Shree Pashupatinath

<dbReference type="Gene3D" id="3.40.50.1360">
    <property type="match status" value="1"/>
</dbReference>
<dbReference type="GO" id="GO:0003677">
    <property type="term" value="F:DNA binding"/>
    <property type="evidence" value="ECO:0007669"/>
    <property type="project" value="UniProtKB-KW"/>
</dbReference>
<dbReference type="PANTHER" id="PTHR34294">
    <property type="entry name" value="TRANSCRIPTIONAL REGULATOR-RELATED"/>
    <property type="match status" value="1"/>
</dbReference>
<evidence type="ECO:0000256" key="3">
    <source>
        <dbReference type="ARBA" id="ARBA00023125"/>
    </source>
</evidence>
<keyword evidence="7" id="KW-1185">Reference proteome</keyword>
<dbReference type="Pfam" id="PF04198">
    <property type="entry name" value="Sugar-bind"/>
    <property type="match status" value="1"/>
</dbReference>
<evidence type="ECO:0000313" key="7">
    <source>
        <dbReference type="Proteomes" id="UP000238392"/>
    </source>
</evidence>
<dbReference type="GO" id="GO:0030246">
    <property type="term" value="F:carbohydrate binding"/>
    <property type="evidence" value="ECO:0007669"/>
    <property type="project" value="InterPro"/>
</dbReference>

Pashupatinath, the Lord of Animals, is among the oldest in the Hindu pantheon of gods and goddesses. Scientific findings prove that Lord God Shiva was worshipped in this form, among others, in the Indian subcontinent before the permanent settlement of the Aryans. Archaeological excavations at Mohenjodaro and Harappa in Pakistan prove that he was worshipped there in the second millennium BC. Pashupati is worshipped by Hindus from all over the world. In the beginning there may only have been a shrine there, but Pashupati had become a state deity by the seventh century. Dated sculptures and inscriptions proved that he worship place definitely existed by the fifth century. According to an old chronicle of Nepal, the temple was at once a five-story structure. The present two-story structure was built in the seventeenth century. The temple is square in shape. Many decorative and functional structures were added to it from time to time. The temple courtyard is full of shrines of various sized, and the whole area is a complex of statues and worship places. The temple has a sloping roof supported by wooden beams and struts. The struts are called toranas (meaning: "ankle bone" in Newari). In between these beautifully carved and highly decorative struts are screened windows. A golden pinnacle tops the temple. Hindu shrines face specific directions for specific gods. Bhairav faces south, Ganesh faces east, Narayan west, and the Nawadurgar (the nine mother goddesses) north. The courtyard of Pashupati may be approached from the marked of Deopatan to the west, from the Aryaghat burning grounds to the east, from a quadrangle of sixty-four Shiva lingams to the south, and from the Rudrakeswar of Kailash to the north. Sultan Samasuddhin from Bengal invaded Nepal in the fourteenth century and vandalized Pashupati and Swayambhu along with other heritage sites. He broke the main Shiva linga, and the present one was installed several years later. Since then, statues and shrines have been offered to Pashupati and the area is now rich and elegant. It is clear that he temple was built on a cliff and that he Bagmati flowed through a narrow gorge at the time. To avoid erosion, the ghats were made and steps were raised. The best place to watch Pashupati is from the hill opposite Aryaghat. One can see the temple, the activities on the ghat, and the Panchaderal complex. Many trees on this hill are not indigenous, but have been imported from as far away as Argentina. Pines and monkey puzzle trees help make the area attractive. A short climb from here takes one to the courtyards of Viswarupa, Gorakhnath, Tribhuwan Parameswar, and old shrine of Kirateswar, a shrine of Gauri, and the Kailas area where many Shava lingas, some of them more than 1,400 years old, are scattered. From Kailas there are steps descending to the main entrance of Pashupati. A peep into the courtyard of Pashupati reveals an enormous gilded bell. The silver doors of the main temple shine brightly. As one of the oldest temples in Nepal, this is an open museum of sculptural art. The fifteenth-century image of Vishnu Vikrana here depicts the dwarf incarnation of Vishnu. A half-buried Buddha, a huge Shiva Linga placed on a monolithic pedestal, and sculptures of Yama, Saraswati, Umamaheswara, Ardha Savriswara (half Shiva and half Vishnu), and the Garuda Narayan are among the most outstanding stone sculptures in the area. The terra cotta Vishnu is an excellent eighteenth-century example of this art form. Other terra cotta pieces include two devotees worshipping a Shiva lingam. In the Deopatan area, the temple of Bhavareswari and the rest houses of Panchaderal complex have some of the best woodcarving preserved in the Valley. Pashupati is a unique example of religious toleration of Nepal, too. There are some very early Buddhist sculptures here. A lingam, now lost, was named Karunikeswar, another name of the Buddha. The Pashupati Area Development Trust is doing an excellent job of keeping the place clean, and a catalog of shrines, statues art-works in the area has been completed. Source: This footage is part of the professionally-shot broadcast stock footage archive of Wilderness Films India Ltd., the largest collection of imagery from South Asia. The Wilderness Films India collection comprises of thousands of hours of high quality broadcast imagery, mostly shot on HDCAM 1080i High Definition, HDV and XDCAM. Write to us for licensing this footage on a broadcast format, for use in your production! We are happy to be commissioned to film for you or else provide you with broadcast crewing and production solutions across South Asia. We pride ourselves in bringing the best of India and South Asia to the world... Reach us at wfi and [email protected]